Re-Animator Blu-ray ReviewSeptember 12, 2012
Re-Animator is a cult classic for a reason.
It's a really, really good movie on a number of levels. It's wonderfully gory, extremely funny, and delightfully cheesy.
It's the blueprint that so many horror-comedies try to build upon, and so very few manage to get it right. This movie, based upon H.P. Lovecraft's short story "Herbert West - Re-Animator," is a lot like a Sam Raimi film in the way that it can get big laughs out of grotesque situations. Except it's better.
The story follows West (Jeffery Combs), a medical student who has developed a serum called Re-Agent, a substance designed to bring the dead back to life. He rooms with fellow student Dan Cain (Bruce Abbott), who eventually becomes a willing collaborator in West's experiments. Also involved in the fiasco is Dan's girlfriend (and the dean's daughter), Megan (played by Barbara Crampton) - a not-so-willing participant.
As the pair works their way up the evolutionary ladder from deceased cats (in a simultaneously hilarious and exciting scene involving Dan's recently-dead pet cat) to cadavers, though, it becomes evident that West's formula not only restores life but turns its recipients into mindless zombies.
But West's discovery is enough to get the attention of his instructor, famed neuroscientist Dr. Carl Hill, (played in a marvelously sinister fashion by the late David Gale) who intends to take credit for the Re-Agent serum himself, resulting in a head-splitting (see what I did there?) series of events that culminates in one of the most deliciously gory finales ever to grace a low-budget horror flick.
As I mentioned earlier, this movie is a wonderful combination of scares and laughs, but unlike the aforementioned forays by Sam Raimi, where the humor is front-and-center in such a fashion that the audience immediately knows it's being played for laughs, there are moments in Re-Animator where I caught myself laughing and immediately had to ask myself, "Wait. It's okay to laugh at that, right?"
It's a more subtle type of humor, unlike the copious amounts of gore and blood which are in no way subtle. The gore is gratuitous and plentiful, but unlike the torture porn garbage of modern horror, it's deliciously over-the-top so as to gross the audience out, but it also leaves room for levity and enjoyment.
The film isn't a success on its humor and horror alone, however. The story, true to Lovecraft's original, is ultimately a tale of moral ambiguity. As in most of Lovecraft's work (and most good horror stories), there is no hero in the film. There are opportunists (West and Hill), there are cowards (Dan) who waver on their moral obligations, and there are victims (Megan and her father). At no point does any character in the movie do what the average onlooker would consider to be "the right thing."
The performances are brilliant across the board, particularly from Combs as West. His arrogance and pomposity are matched by his determination and thirst for knowledge, and Combs is able to balance all of these traits in such a way that we can love and hate his young, mad scientist at the same time.
And David Gale is wonderfully malevolent as Dr. Hill, an opportunist in every sense of the word. In the film, Hill has an unhealthy obsession with Megan, and while it's telegraphed brilliantly to the audience, Gale plays his obsession so naturally that we fully believe that Megan wouldn't notice. It's a nice combination of subtlety and gratuitousness that truly makes me sad that Gale is no longer alive.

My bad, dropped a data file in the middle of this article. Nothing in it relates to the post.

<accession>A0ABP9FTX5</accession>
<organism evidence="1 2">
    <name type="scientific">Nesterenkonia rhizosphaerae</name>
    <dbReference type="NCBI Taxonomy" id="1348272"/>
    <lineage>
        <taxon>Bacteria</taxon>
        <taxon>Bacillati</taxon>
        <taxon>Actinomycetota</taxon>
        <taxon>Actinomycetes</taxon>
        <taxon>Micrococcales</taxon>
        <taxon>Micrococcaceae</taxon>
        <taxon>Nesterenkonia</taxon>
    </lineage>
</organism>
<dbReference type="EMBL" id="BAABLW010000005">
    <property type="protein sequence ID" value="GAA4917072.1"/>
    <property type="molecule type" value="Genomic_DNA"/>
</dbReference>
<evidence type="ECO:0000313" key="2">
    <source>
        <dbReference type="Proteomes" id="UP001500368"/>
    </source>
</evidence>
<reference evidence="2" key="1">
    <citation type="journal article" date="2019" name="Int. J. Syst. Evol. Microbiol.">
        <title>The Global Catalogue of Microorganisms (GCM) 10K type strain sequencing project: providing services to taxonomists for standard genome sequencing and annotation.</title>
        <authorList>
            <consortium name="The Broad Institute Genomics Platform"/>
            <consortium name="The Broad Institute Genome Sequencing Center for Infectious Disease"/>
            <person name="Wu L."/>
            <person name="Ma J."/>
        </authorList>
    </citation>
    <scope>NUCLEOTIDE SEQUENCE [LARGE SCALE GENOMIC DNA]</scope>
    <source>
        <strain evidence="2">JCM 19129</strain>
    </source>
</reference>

Image Entertainment's remastered 1080p VC-1 encoded video transfer isn't mind-blowing by any stretch of the imagination, but it's about as good as you'd expect from a 27-year-old no-budget horror film. The image is grainy and splotchy at times, but that generally keeps the film's inherent charm intact. In spite of the age of the film and the less-than-stellar presentation, black levels are fantastic and some colors - in particular the glowing green of the Re-Agent formula - are rather striking.
As for the sound, Image brings Re-Animator to Blu-ray with a 5.1 DTS-Master Audio track is a fairly run-of-the-mill presentation. There aren't any really noticeable improvements over prior DVD releases of the film, but there's nothing necessarily wrong with the presentation either.
All-in-all, I can say I'm generally disappointed that a little more attention wasn't given to cleaning up the audio or visual, but if you're familiar with the film already, there aren't any problems with the audio or the video that will diminish your enjoyment of the film. And if you aren't already familiar with the movie... well, what do you expect? It's a 27-year-old low-budget horror flick.
Beyond the Feature
All bonus features on the Blu-ray have been ported over from prior releases of the film, including the original Elite laserdisc/DVD release as well as the subsequent DVD from Anchor Bay. Having said that, though, there's an absolute wealth of bonus materials to sift through.
My personal favorite was the documentary, 'Re-Animator Ressurectus,' which runs about 68 minutes and includes interviews with the cast as well as director Stuart Gordon and producer Brian Yuzna. The documentary covers the entire life of the project from conception to filming, and all participants speak about the picture with nothing short of reverence and glee. For Combs and Gordon in particular, the film sparked their careers, and it's refreshing to see them pay such respect to their respective launching pads.
The rest of the bonus features are as follows:
All bonus features are presented in standard definition
Re-Animator is a classic for all the reasons that you'd expect and for a few that you wouldn't. It delivers shocks, it delivers gross-out, it delivers laughs, and (gasp!) it even makes you think if you'll allow it.
- Jason Jarman
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